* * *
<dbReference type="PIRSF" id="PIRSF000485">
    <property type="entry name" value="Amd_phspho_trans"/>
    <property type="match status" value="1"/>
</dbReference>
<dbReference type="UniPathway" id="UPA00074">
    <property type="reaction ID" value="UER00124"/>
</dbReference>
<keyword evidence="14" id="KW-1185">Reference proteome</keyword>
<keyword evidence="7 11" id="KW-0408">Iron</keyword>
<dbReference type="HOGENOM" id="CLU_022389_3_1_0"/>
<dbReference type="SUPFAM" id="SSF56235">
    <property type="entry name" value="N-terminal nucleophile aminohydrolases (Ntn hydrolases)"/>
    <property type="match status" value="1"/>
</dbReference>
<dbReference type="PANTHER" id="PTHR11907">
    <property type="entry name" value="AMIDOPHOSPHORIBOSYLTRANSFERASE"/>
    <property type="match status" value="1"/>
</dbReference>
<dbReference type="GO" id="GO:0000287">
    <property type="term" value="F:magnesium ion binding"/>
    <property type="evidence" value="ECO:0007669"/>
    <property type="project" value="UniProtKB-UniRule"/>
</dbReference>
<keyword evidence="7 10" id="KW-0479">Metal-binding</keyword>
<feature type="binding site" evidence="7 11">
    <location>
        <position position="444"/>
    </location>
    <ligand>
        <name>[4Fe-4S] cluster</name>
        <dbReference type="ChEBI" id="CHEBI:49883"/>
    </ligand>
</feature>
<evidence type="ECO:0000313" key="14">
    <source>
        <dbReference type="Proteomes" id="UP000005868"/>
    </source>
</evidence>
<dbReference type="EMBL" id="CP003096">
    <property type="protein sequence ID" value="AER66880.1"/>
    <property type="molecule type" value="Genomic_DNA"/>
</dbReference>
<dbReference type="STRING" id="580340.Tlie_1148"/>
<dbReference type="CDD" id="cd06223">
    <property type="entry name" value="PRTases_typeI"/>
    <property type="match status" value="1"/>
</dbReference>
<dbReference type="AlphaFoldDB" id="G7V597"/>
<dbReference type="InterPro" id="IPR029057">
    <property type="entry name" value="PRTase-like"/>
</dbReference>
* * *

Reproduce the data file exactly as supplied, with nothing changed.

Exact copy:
<dbReference type="PIRSF" id="PIRSF000485">
    <property type="entry name" value="Amd_phspho_trans"/>
    <property type="match status" value="1"/>
</dbReference>
<dbReference type="UniPathway" id="UPA00074">
    <property type="reaction ID" value="UER00124"/>
</dbReference>
<keyword evidence="14" id="KW-1185">Reference proteome</keyword>
<keyword evidence="7 11" id="KW-0408">Iron</keyword>
<dbReference type="HOGENOM" id="CLU_022389_3_1_0"/>
<dbReference type="SUPFAM" id="SSF56235">
    <property type="entry name" value="N-terminal nucleophile aminohydrolases (Ntn hydrolases)"/>
    <property type="match status" value="1"/>
</dbReference>
<dbReference type="PANTHER" id="PTHR11907">
    <property type="entry name" value="AMIDOPHOSPHORIBOSYLTRANSFERASE"/>
    <property type="match status" value="1"/>
</dbReference>
<dbReference type="GO" id="GO:0000287">
    <property type="term" value="F:magnesium ion binding"/>
    <property type="evidence" value="ECO:0007669"/>
    <property type="project" value="UniProtKB-UniRule"/>
</dbReference>
<keyword evidence="7 10" id="KW-0479">Metal-binding</keyword>
<feature type="binding site" evidence="7 11">
    <location>
        <position position="444"/>
    </location>
    <ligand>
        <name>[4Fe-4S] cluster</name>
        <dbReference type="ChEBI" id="CHEBI:49883"/>
    </ligand>
</feature>
<evidence type="ECO:0000313" key="14">
    <source>
        <dbReference type="Proteomes" id="UP000005868"/>
    </source>
</evidence>
<dbReference type="EMBL" id="CP003096">
    <property type="protein sequence ID" value="AER66880.1"/>
    <property type="molecule type" value="Genomic_DNA"/>
</dbReference>
<dbReference type="STRING" id="580340.Tlie_1148"/>
<dbReference type="CDD" id="cd06223">
    <property type="entry name" value="PRTases_typeI"/>
    <property type="match status" value="1"/>
</dbReference>
<dbReference type="AlphaFoldDB" id="G7V597"/>
<dbReference type="InterPro" id="IPR029057">
    <property type="entry name" value="PRTase-like"/>
</dbReference>